Politics and Vengeance—How the Death Penalty Costs Us
Social Justice Policy Brief #140 | By: Abigail Hunt | September 12, 2022
Header photo taken from: Fort Worth Criminal Attorneys
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Twenty-seven states have the death penalty, and twenty-four of those states still execute prisoners. The U.S. military and government both enforce capital punishment. According to the Nevada State Legislature website, a 2008 study by the Urban Institute showed Maryland’s average cost for a death penalty case was $3 million. In Texas, a capital trial costs $2.3 million, more than three times what it would cost to keep the convicted imprisoned in a maximum-security unit for 40 years.
Why do states pursue execution when the process is so cost-prohibitive? The argument made for capital punishment is an emotional one – a district attorney appeals to a juror’s individual sense of outrage. Fiscally, it does not make sense – the death penalty is more expensive. Politically though, that’s another story. District attorneys are elected officials in many states. Like abortion and gay marriage, the death penalty is a potentially divisive hot-button topic.
In 1989, by the time Florida executed infamous serial killer Ted Bundy, his case had cost taxpayers approximately $5 million. In July and August 2020, the first five executions the Trump administration ordered to be carried out cost nearly $5 million – almost $1 million per prisoner executed. Study after study shows the death penalty to be far more expensive than life imprisonment – Indiana, North Carolina, Texas, California, Florida – the cost of a capital trial and the subsequent required appeals process outstrips the costs of any other criminal proceeding by a long shot.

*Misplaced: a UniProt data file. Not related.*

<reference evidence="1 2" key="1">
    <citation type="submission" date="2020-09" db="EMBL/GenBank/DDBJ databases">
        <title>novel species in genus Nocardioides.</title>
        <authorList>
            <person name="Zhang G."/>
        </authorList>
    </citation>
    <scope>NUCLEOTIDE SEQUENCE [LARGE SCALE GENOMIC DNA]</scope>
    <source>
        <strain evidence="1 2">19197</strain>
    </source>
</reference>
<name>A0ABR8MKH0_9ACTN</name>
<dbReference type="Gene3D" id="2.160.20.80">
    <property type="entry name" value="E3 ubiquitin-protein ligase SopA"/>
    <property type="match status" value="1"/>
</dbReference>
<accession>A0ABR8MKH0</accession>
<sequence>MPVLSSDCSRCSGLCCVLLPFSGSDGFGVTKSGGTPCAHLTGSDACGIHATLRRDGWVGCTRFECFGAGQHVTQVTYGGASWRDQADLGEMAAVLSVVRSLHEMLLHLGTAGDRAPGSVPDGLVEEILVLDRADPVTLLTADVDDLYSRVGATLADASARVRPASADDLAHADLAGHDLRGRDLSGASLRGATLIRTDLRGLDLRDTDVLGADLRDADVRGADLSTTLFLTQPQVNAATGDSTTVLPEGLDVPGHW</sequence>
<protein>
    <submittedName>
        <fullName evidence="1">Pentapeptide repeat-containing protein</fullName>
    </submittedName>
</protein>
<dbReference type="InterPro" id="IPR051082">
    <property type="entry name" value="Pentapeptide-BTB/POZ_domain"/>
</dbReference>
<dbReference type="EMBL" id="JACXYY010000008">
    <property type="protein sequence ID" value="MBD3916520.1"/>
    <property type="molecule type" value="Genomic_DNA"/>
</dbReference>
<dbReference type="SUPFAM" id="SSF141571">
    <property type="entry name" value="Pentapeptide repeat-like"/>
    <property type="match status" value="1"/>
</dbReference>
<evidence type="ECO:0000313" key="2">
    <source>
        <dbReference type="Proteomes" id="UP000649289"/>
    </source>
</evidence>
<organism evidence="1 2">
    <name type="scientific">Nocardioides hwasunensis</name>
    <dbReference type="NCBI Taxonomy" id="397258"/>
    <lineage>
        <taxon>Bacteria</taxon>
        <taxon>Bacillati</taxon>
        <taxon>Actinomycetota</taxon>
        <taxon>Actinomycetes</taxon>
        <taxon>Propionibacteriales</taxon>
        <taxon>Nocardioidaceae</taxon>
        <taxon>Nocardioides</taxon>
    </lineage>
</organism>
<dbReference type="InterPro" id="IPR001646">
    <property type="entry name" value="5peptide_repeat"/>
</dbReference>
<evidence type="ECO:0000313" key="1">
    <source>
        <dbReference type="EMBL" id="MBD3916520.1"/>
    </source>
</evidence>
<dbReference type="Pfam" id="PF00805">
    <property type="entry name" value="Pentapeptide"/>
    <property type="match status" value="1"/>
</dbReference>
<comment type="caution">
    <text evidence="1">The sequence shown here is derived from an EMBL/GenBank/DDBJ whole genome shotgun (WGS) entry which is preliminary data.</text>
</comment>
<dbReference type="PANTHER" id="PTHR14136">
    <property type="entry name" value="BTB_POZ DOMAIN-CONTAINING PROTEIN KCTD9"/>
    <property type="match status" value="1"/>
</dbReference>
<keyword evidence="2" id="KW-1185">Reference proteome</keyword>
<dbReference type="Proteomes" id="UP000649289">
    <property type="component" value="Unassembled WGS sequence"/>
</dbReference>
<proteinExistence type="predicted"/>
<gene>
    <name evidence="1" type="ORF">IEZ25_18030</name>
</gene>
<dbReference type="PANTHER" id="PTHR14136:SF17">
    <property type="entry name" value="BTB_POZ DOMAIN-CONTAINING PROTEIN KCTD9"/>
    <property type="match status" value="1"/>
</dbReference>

Capital punishment is outlawed in more than 70 percent on the globe. The most recent nations to outlaw the death penalty are Kazakhstan (2021) and Papua New Guinea (2022). Several nations have suspended executions even though capital punishment technically remains legal.
There are only 55 countries that maintain a barrier-less legal avenue to state execution. China holds the top spot, executing thousands of its citizens annually, though, according to World Population Review (WPR), the real numbers may be higher. WPR reports that China, North Korea, Vietnam, Syria, and Afghanistan withhold information about death penalty use in their countries – for this reason and others, it is not possible to get an accurate estimate of cost from those nations.
The death penalty is not a crime deterrent, but it seems the lack of it may be – one international study found that 10 out of 11 countries that abolished the death penalty saw a decrease in murder rate in the decade after its abolition. According to the FBI’s Unified Crime Reports for the past three decades (1989-2019), the murder rate in death penalty states is consistently and sometimes significantly higher than in states without the death penalty.
There appears to be a relationship between legal capital punishment and a higher rate of violent crime. There are many who take part in putting a person to death, whether they be jury, judge, board member, governor, or executioner.